ENG 2100: Introduction to Poetry
Winter Semester 2018
Section 001 — Monday/Wednesday, 10:00-11:15 — 235 State Hall
Instructor: S. P. Cooper
E-mail Address: spcooper [at] wayne [dot] edu
Office Location: 9306.1 Maccabees Bldg.
Office Hours: After class, by appointment only.
WSU Undergraduate Bulletin Description
Cr. 3. Prereq: grade of C or better in ENG 1020 or equiv. Introduction to techniques and forms of poetry through critical reading of, and writing about, poems of various types and from many periods.
By the end of the course, successful students should be able to:
1. Demonstrate skills in reading and understanding literary texts;
2. Draft and revise analytical, interpretive, and critical essays about literature that together add up to at least 8,000 words; and,
3. Demonstrate their understanding of the nature and function of language, and to use that understanding to enhance their own writing.
Murfin, Ross and Supryia M. Ray, eds. The Bedford Glossary of Critical and Literary Terms. 3rd ed. Boston: Bedford/St. Martin’s, 2008. ISBN: 0312461887.
Oxford English Dictionary
The Oxford Dictionary of English (ISBN: 0199571123) is the definitive single-volume dictionary, but it is a very large book. Those who desire something smaller should consider either an electronic edition or the Pocket Oxford English Dictionary (ISBN: 978-0199666157). Students should also have access to the full Oxford English Dictionary online through the Wayne State University Library reference portal.
The Chicago Manual of Style and/or MLA Handbook for Writers of Research Papers
Students who continue to write in the humanities will be asked to employ one or both of these styles. Often, new versions will have substantial changes incorporating advances in technology. Older versions may not explain how to cite websites, blogs, social media, podcasts, &c. The current version of the Chicago Manual of Style is the seventeenth edition, and the current version of the MLA Handbook for Writers of Research Papers is the eighth edition. There are also a number of online resources for the most common citation guidelines from these texts.
Students are required to write a minimum of 32 pages in ENG 2100 (including drafts and informal writing). This course will feature five projects along with less formal writing for in-class activities and homework.
The best papers will demonstrate a persuasive use of literary analysis to advance a sustained argument based on concrete evidence from the text under consideration, as well as excellence in clarity, organisation, thesis, and technical matters such as punctuation and grammar.
For multi-page assignments, the page lengths given below are minimums: students must fill the page for it to count as complete. For example, a 4-page paper will end with the student on page 5. The cover page, index, works cited page, et cetera do not count towards the page length. Page numbers are required.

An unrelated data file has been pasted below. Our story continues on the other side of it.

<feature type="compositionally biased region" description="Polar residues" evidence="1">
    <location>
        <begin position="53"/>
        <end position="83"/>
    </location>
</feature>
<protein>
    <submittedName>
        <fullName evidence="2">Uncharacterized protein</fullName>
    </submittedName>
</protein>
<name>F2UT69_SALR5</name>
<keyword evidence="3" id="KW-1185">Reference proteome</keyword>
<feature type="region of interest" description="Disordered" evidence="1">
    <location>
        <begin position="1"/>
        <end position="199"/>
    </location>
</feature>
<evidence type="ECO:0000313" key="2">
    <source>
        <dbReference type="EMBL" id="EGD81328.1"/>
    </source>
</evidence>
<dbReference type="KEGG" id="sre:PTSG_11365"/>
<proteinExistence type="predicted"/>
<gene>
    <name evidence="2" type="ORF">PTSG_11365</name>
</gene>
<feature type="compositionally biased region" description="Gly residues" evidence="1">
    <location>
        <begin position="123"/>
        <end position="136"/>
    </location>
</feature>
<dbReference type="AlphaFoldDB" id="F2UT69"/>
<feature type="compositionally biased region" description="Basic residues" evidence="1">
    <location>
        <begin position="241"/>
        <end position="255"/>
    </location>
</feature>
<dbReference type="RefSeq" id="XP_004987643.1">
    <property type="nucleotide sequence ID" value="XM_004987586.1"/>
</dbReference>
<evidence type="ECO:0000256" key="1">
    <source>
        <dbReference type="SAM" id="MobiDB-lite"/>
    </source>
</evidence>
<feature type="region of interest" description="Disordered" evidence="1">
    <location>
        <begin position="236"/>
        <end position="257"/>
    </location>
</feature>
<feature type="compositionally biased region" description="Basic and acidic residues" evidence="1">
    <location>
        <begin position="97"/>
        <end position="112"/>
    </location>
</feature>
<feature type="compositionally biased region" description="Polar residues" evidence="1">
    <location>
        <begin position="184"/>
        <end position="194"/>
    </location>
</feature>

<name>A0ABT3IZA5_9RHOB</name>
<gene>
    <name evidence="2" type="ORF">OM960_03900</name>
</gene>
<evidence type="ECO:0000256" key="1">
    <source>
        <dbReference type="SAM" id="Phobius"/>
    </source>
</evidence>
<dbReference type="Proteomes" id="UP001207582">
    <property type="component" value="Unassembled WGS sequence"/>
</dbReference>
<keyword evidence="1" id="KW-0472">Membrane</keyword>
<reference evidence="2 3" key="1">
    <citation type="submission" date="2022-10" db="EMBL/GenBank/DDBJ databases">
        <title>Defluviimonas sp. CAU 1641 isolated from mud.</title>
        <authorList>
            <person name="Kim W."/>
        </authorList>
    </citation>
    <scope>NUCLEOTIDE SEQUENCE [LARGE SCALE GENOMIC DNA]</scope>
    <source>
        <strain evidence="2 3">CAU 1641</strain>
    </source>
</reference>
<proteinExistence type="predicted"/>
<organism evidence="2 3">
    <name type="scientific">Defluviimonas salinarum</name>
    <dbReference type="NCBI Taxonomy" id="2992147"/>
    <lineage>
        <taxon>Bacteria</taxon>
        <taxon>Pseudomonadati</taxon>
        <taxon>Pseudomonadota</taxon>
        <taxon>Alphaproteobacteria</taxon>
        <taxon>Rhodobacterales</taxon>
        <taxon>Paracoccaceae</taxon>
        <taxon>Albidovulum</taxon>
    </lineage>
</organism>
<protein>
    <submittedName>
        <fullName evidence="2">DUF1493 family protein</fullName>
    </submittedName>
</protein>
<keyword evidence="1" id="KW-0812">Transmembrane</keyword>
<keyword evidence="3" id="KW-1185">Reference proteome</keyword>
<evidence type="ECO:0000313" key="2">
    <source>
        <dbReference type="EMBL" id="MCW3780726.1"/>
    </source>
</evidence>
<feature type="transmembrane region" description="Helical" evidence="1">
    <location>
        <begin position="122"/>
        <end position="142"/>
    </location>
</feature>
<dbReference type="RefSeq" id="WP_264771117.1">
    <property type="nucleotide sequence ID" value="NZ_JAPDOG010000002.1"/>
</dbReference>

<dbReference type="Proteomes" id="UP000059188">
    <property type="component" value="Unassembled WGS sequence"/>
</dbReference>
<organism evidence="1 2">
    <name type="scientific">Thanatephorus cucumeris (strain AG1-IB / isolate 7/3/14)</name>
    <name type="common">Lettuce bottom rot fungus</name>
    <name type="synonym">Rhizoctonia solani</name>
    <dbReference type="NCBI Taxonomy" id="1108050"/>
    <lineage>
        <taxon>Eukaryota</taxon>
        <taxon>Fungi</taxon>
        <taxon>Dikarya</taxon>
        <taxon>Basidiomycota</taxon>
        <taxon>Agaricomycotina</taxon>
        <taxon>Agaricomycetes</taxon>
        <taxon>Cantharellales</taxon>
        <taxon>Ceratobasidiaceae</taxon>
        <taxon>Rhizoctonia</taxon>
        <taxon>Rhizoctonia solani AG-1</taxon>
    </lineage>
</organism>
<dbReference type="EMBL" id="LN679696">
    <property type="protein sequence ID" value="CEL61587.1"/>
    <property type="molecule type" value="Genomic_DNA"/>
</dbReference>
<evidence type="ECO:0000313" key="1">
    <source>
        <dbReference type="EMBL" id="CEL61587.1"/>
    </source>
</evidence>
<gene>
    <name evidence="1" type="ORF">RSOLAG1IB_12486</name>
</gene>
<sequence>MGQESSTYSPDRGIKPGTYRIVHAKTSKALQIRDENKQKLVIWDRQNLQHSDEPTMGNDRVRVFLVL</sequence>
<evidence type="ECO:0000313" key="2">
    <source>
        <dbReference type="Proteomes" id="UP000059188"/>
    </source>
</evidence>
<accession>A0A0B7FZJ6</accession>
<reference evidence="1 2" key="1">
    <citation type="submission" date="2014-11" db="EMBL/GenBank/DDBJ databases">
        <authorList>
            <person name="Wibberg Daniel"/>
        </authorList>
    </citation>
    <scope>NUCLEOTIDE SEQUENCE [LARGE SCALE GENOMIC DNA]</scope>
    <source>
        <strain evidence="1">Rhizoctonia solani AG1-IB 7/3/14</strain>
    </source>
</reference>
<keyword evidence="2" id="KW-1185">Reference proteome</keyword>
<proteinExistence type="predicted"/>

Students will workshop drafts of the major projects with other students. Failure to participate in a workshop (due to tardiness, absence, or an incomplete draft) will result in a deduction of a full letter from the paper’s final grade.
1. Paraphrase (200 words)
2. Summary (50 words)
3. Analysis (1,250 words)
4a. Research Proposal (250 words)
4b. Annotated Bibliography (500 words)
4c. Final Paper (2,000 words)
Format and Submission
• All coursework is to be typed and double-spaced, using 12-point Palatino/Palatino Linotype or Times New Roman font, with one-inch page margins, and submitted electronically through Blackboard in Microsoft Word .doc or .docx format.
• All work must be correctly formatted in either Chicago (preferred) or MLA (also acceptable) style (including matter such as page numbers, student name, date, etc.).
• To gain credit for revisions (including material from a previous assignment used in a subsequent assignment), all new and changed material must be highlighted using Microsoft Word’s Track Changes feature.
Starting in the second week of the course, written quizzes will be given at the beginning of class and will last five minutes. Students who are tardy will not receive extra time to take the quiz. There will be no make-up quizzes.
Active participation in class discussion and workshops is an integral component of this class. Starting in the second week of the course, for each class session, participation credit is awarded for the satisfactory completion of all of the following criteria:
• Presence: Student arrives on time, does not leave early, and is present in the classroom for the majority (75 minutes or more) or the 80-minute class period.
• Engagement: Student diligently completes in-class writing, participates in group work and workshops, and contributes to the class discussion by asking questions, offering comments, and entering into an open-minded, respectful conversation during class.
• Decorum: Student refrains from engaging in distracting behaviour, including, but not limited to: conducting private conversations, sleeping, texting, answering a phone, using a laptop for unrelated activities, and extended or repeated trips in and out of the room.